«If Facebook doesn’t know who I am it’s up to them to find out»
The author, photographer and consultant Play Hunter has cut her teeth internationally with her website Playlust.net, founded in 2007. In Summer 2015, Facebook suspended her account without prior notice as part of their «real name policy». In one go, she lost her audience which seriously hurt business.
Facebook’s controversial move aims to eliminate the number of fake names and pseudonyms, allowing only names users «are known by in real life» (as it is the case with Play Hunter). To regain access to their accounts, members are forced to verify their «real identity» by submitting highly personal data, such as a government ID-scan. They are faced with the option to have Facebook change their names to what their ID says, open up a new account under a smarter pseudonym or be left in the cold. Sounding kavkaesk? It is certainly inacceptable, as Facebook has become the go-to place for reading and sharing news. Game over? On the contrary.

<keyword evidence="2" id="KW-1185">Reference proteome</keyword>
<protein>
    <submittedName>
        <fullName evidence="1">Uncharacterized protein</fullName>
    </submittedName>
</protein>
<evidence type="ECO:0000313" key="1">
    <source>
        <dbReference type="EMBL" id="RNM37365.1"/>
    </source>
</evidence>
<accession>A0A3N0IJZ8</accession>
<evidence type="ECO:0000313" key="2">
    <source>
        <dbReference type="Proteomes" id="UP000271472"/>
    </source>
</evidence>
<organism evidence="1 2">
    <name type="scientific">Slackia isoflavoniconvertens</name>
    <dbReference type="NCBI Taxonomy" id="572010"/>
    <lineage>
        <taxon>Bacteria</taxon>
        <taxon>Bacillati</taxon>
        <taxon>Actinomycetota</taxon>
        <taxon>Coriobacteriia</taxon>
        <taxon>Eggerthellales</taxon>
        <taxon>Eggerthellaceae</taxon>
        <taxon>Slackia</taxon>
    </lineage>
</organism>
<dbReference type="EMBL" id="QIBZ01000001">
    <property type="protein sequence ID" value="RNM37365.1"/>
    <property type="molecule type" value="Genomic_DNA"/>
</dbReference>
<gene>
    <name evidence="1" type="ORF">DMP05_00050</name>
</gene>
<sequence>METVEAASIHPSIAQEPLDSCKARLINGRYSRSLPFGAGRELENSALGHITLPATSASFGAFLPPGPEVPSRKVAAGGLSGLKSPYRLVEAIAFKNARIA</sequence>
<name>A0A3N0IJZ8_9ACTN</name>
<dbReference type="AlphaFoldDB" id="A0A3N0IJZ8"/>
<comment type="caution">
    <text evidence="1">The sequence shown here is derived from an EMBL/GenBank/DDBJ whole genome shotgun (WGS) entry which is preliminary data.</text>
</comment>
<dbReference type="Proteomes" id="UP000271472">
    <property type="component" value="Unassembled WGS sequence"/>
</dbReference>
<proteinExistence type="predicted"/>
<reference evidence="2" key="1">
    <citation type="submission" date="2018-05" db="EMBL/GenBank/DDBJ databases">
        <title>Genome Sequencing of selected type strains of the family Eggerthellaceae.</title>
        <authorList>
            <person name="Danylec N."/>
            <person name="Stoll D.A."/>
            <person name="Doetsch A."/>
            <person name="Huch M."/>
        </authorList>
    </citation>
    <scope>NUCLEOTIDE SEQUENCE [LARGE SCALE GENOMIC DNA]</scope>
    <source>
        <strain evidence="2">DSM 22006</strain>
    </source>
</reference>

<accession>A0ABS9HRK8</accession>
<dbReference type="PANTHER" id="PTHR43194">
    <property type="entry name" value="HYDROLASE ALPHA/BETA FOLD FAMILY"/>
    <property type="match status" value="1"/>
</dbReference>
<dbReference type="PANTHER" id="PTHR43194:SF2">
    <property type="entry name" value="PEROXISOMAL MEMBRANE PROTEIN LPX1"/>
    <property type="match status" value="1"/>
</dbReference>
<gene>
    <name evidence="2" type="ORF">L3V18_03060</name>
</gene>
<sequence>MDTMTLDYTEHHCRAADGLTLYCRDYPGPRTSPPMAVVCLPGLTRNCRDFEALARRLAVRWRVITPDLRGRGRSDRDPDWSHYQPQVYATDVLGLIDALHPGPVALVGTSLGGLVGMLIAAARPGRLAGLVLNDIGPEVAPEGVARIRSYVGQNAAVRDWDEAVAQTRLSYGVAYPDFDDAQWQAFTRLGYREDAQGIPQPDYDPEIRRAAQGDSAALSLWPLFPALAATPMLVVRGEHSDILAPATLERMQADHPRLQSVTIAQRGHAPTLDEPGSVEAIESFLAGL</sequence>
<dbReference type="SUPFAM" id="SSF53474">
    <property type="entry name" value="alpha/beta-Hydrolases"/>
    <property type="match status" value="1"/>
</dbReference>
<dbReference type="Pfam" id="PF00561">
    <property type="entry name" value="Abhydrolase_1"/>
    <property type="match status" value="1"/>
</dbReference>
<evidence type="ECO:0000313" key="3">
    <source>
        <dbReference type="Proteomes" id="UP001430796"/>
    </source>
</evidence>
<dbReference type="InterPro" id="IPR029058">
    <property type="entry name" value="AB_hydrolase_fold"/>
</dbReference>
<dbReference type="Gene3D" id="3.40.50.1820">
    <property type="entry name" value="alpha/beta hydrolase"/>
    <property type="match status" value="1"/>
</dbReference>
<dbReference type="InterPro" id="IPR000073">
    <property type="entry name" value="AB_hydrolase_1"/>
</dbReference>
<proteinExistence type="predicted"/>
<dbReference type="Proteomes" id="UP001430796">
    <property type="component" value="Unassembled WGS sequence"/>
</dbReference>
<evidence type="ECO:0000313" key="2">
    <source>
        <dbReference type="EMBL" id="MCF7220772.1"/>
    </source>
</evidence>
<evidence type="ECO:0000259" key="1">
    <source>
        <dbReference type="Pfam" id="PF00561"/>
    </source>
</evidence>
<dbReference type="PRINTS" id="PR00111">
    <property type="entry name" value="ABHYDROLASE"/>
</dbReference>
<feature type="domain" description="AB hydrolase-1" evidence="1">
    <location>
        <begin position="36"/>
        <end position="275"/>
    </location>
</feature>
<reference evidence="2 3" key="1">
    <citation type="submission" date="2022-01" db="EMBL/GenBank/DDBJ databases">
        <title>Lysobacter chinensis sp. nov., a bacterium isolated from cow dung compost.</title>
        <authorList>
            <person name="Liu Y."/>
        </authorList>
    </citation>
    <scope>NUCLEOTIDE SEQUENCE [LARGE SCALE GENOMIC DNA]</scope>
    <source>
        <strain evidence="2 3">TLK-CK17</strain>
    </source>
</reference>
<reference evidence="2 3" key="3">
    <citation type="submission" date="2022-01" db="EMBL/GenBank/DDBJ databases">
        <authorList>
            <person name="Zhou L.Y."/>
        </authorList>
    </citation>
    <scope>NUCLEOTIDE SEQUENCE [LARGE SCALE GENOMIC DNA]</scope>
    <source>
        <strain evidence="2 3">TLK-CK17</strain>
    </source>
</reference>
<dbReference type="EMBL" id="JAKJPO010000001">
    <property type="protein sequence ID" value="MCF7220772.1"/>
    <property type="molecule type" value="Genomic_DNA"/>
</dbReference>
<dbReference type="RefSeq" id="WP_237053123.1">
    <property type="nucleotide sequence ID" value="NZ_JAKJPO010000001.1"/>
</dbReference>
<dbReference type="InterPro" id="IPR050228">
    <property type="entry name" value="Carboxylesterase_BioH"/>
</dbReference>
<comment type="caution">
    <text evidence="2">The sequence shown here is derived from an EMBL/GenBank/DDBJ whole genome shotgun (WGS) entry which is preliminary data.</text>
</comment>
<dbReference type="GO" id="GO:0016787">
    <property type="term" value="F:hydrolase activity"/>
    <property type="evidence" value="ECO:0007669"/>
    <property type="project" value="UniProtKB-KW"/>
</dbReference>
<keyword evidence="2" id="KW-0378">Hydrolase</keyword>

«If it isn’t shared on social media, it simply didn’t happen»
In 2016, Play Hunter invited opinion leaders, friends and her social audience to help Facebook find out about her real life presence. #WHOISPLAYHUNTER launched on June 9 to much acclaim with the social media happening «Snap Is The New Disco» at Opia Concept Store in Zurich.
Employing the tactics of a classic social media call-to-action, #WHOISPLAYHUNTER unfolded on Instagram, Twitter and Snapchat, with offline playgrounds including Architecture Biennal in Venice and Art Basel.
To complement the campaign, Play Hunter has released The Collection N° 2, a special edition of two colour art prints.